June 20, 2023
European Commission publishes draft Directive on Faster and Safer Relief of Excess Withholding Taxes (FASTER)
On 19 June 2023, the Commission published a legislative proposal for a Directive setting forth rules that aim to make withholding tax (WHT) procedures in the EU more efficient and secure for investors, financial intermediaries and Member States (the draft Directive, is also referred to as FASTER). This initiative was earlier announced in the Commission's 2020 Action Plan on the Capital Markets Union.
The draft Directive proposes the following key actions:
Together with the draft Directive, the Commission also launched a public consultation inviting public input on the proposal in the form of open comments by 14 August 2023.
The draft Directive will now move to the negotiation phase among Member States with the aim of reaching a final agreement. In the EU, adoption of tax legislation generally requires unanimity between all 27 Member States. The Commission proposes that the Member States shall transpose the Directive into their national laws by 31 December 2026 for the rules to come into effect as of 1 January 2027.
The fragmented framework of WHT procedures in the EU causes a number of obstacles for investors and financial intermediaries involved. Obstacles exist through, for example, burdensome procedures to relieve excess tax withholding at the source on dividends or interest. WHT procedures are also at risk of tax fraud and abuse, such as in the so-called cum/cumi and cum/ex1 cases.
In 2020, the Commission published an Action Plan for fair and simple taxation to support the recovery strategy2 and an "Action Plan on a Capital Markets Union for people and businesses." Among the reforms proposed in these action plans, the Commission had announced plans to table a legislative proposal for introducing a common, standardized, EU-wide system for withholding tax relief at the source, accompanied by an exchange-of-information and cooperation mechanism among tax administrations.
Subsequently, on 1 April 2022, the Commission launched a public consultation on the proposal in the form of the questionnaire. According to the explanatory memorandum to the draft Directive, the Commission has concluded from the feedback provided that there is broad consensus on the problems arising from the different WHT procedures across Member States and on the need for EU action to tackle the fragmented and inefficient situation. However, the Commission noted differences between the main stakeholder groups regarding possible options to remedy these issues; while investors and financial intermediaries considered that relief at the source, complemented by WHT refund systems as a back-up, would provide the best results, Member States mainly expressed support for introducing a common EU-wide digital tax residence certificate.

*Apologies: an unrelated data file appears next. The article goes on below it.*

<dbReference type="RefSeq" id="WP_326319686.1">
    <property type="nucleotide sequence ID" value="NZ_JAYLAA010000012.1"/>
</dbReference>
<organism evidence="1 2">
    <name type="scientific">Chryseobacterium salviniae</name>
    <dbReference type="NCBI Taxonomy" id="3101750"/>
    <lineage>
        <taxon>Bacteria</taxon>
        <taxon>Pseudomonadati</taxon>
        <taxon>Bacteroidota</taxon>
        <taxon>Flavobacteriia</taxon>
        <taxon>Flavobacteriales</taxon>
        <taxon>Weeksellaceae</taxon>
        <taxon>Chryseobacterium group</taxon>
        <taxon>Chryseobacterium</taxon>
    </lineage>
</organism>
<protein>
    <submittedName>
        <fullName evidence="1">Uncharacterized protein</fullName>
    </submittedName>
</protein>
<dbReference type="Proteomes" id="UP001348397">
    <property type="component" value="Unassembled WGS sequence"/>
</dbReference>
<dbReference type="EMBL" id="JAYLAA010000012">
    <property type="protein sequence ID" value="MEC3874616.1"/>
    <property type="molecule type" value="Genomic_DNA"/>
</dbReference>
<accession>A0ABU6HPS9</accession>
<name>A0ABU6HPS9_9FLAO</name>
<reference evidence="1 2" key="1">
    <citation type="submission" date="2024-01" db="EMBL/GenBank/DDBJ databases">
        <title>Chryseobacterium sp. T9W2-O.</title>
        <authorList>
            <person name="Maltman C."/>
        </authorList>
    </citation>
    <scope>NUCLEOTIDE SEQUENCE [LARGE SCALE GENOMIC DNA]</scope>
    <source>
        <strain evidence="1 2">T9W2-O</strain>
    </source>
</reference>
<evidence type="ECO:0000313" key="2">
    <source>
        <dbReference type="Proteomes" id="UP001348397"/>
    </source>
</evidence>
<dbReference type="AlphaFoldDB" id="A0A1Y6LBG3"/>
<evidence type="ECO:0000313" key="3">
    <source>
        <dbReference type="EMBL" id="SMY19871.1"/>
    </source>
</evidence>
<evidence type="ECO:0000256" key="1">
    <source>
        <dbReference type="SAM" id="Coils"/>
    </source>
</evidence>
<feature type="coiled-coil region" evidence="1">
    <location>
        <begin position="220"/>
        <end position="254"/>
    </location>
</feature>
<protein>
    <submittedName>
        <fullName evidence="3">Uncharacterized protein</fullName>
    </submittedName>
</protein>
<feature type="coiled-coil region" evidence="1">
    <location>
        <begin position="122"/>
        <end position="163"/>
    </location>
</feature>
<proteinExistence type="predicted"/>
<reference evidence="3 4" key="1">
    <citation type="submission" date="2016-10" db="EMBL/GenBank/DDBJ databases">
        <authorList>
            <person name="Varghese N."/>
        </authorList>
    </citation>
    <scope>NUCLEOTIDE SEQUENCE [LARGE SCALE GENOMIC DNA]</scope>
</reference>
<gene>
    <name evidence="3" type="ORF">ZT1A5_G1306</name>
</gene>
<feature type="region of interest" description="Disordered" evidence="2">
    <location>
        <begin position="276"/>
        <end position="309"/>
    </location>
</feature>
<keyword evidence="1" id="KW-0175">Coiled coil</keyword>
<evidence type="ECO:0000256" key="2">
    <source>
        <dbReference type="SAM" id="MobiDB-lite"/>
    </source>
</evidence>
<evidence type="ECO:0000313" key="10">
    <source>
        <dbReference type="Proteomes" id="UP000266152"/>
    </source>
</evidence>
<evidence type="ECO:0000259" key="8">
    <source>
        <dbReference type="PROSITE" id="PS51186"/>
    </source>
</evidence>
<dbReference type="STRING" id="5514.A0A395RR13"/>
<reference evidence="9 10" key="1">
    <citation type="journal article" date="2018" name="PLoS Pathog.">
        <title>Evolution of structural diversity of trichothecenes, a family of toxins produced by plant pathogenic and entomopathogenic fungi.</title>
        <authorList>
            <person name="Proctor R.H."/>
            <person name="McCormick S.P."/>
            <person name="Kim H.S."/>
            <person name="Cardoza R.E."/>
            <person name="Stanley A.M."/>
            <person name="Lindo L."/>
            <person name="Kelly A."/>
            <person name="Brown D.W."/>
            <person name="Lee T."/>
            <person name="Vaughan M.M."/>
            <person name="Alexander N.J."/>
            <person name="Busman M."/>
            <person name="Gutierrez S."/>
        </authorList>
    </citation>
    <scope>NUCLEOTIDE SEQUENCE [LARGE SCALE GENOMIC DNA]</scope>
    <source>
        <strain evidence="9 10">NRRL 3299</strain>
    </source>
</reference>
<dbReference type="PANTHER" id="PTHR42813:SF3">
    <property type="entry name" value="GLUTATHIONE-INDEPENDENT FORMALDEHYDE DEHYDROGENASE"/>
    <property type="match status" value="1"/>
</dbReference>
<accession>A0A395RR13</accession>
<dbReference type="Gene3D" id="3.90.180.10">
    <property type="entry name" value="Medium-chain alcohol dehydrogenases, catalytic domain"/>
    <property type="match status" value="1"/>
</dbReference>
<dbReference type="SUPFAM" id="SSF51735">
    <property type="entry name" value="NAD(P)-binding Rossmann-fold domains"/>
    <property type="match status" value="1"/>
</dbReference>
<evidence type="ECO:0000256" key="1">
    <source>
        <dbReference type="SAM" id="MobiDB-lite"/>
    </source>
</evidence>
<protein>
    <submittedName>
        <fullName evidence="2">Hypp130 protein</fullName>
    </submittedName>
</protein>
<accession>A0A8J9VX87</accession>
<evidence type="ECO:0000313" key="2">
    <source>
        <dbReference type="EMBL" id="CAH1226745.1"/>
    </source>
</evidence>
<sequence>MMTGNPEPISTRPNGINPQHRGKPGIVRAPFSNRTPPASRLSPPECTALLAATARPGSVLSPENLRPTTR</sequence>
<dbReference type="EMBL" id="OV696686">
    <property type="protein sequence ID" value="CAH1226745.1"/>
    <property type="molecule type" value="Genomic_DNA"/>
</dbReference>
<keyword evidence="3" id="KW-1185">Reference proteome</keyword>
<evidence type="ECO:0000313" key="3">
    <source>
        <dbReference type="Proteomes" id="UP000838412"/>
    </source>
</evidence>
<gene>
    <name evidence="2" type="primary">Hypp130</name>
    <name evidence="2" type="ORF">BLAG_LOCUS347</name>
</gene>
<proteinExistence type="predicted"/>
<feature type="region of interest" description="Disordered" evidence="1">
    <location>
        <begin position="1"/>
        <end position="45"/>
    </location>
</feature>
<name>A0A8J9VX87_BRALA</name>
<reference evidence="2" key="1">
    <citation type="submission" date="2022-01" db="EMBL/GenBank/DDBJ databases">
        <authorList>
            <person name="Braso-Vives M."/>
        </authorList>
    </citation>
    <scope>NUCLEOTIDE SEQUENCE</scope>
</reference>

The draft Directive
In the draft Directive, the Commission proposes to introduce three key actions, which are summarized below.
Digital tax residence certificate
The draft Directive introduces a common EU digital tax residence certificate (eTRC) to be issued by Member States through an automated process to a person deemed resident in their jurisdiction for tax purposes. The eTRC should be issued within one working day after the submission of a request and cover at least the whole calendar year in which the request for the certificate is made. Member States can nevertheless rescind an eTRC issued where the tax administration has proof to the contrary regarding the tax residence for that year. Member States should recognize an eTRC issued by another Member State as adequate proof of a taxpayer's residence in that other Member State. The Commission is expected to adopt implementing acts with standard computerized forms and technical protocols for the issuance of an eTRC.
The draft Directive introduces a standardized WHT relief procedure that is compulsory for dividends from publicly traded shares and optional for interest payments on publicly traded bonds. This procedure only applies to situations in which the entity making the payments (i.e., the listed company) is tax resident in the EU Member State. Member States will be able to choose one of the two below relief systems or a combination of the two:
Common rules would be introduced to define when financial intermediaries would be held liable for the provision of incorrect data, which would lead to loss of tax revenue for the Member State. The liability would be placed at the level of the financial intermediary closest to the investor, who is responsible for performing the due diligence requirements. The intermediary would be liable for misreporting or underreporting, unless the intermediary proves it has taken reasonable measures to check the taxpayer's entitlement to reduced WHT rates.